A case of ‘animal rescue tourism’

Dear Editor,

In June 2011, an American visitor named Jason came to Guyana to participate in the great jungle adventures Guyana has to offer. His trek into the unknown was delayed for a few days and since he had some time on his hands he walked around Stabroek Market, stopping at Satro’s General Store on Croal Street. The owner of the business, Pam, noticed his tee-shirt said something about animals and asked him if he worked with animals. He said “yes,” that he volunteered at a shelter for “last chance” dogs – those dogs on death row.  He said his job was to work with them to gain their love and trust and to help them forgive humans for their cruelty. He also said he did his best to find loving homes for as many of them as he could. Pam told him about the work I do and suggested that we meet.

On the morning of June 16 another volunteer (Gloria) and I picked up two dogs from Better Hope. Around mid-morning we met with Jason and invited him to go with us on a rescue trip to Sophia. He accepted the invitation enthusiastically. On the way to Sophia, at the back of the Botanical Gardens, we saw a dog that could barely walk and had deep wounds on her neck. We stopped, put her in our kennel and continued on to Sophia where we picked up 3 dogs and a kitten; with 7 animals delivered to the GSPCA we called it quits for the day.

On June 17, Jason volunteered to join me once again and I took him to Holmes Street where we picked up 3 dogs in very bad condition.

This visit was a real eye-opener for us all. We saw several small cages with fighting cocks and several Pitbulls; some were tied and others were locked in very small pens. The owners listened to our pleas to treat these animals more humanely, but we left with the feeling that nothing was likely to change very soon.

Next we went to what used to be the Plaza cinema area where we picked up 3 stray dogs. These dogs had, until recently, been fed by a concerned woman, but as she was forced to leave the area she could no longer care for them.  They were delivered to the GSPCA.

Since Jason’s eco-tourism trip was still on hold he decided another day of animal rescue tourism was in store. On June 18 we took him to Industrial Site, picked up 7 unwanted puppies and handed them over to a GSPCA employee. On June 20 (the last day before Jason’s departure for the interior) we went to Plaisance Market and Embankment Road and picked up 5 sick dogs.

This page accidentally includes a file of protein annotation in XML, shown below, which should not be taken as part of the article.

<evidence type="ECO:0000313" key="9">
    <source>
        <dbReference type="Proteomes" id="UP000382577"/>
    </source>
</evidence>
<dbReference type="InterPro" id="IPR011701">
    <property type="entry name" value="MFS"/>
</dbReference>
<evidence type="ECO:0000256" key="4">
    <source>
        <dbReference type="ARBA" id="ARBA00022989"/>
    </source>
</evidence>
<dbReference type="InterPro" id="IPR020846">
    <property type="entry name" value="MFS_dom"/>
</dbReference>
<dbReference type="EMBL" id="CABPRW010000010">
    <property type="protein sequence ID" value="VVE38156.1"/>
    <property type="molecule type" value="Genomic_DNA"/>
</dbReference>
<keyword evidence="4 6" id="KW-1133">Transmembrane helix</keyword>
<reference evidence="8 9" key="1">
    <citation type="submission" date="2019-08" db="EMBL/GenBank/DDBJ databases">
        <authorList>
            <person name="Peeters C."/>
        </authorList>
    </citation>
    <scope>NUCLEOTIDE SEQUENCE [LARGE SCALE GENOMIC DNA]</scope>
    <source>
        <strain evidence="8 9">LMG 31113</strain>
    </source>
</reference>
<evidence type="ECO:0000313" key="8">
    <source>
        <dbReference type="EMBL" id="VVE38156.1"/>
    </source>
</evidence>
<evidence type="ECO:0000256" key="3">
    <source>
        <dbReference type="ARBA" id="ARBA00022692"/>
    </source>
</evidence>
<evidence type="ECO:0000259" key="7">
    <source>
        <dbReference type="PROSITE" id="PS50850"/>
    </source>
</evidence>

What is it that would make an American on vacation in Guyana want to spend four days picking up stray animals from the streets of Georgetown? The only answer I can think of is that Jason is a true animal lover; and maybe you have to be an animal lover to understand the inner feelings of someone like Jason.  Jason knew that most of the animals we picked up were sick, in horrible condition and would have to be put down. However, he helped make their last moments on earth peaceful ones. You could almost see his good karma flowing as the animals were drawn to him; even the vicious ones calmed down and were at ease in his presence.

I wish we had more animal rescue tourists like Jason; what good role models they would make for Guyanese children (and their parents). In his own little way, in four days, Jason helped make a difference.  We thank Jason on behalf of those animals whose suffering he helped reduce and the faith in humans he helped restore among those fortunate enough to see him in action.

Every time I meet someone like Jason, I become more convinced than ever that we can overcome the stray dog problem; all it takes is money, strength and a whole lot of love for animals.

Below is a picture of Jason rescuing dogs near the old Plaza cinema site.

Yours faithfully,
S Manbodh

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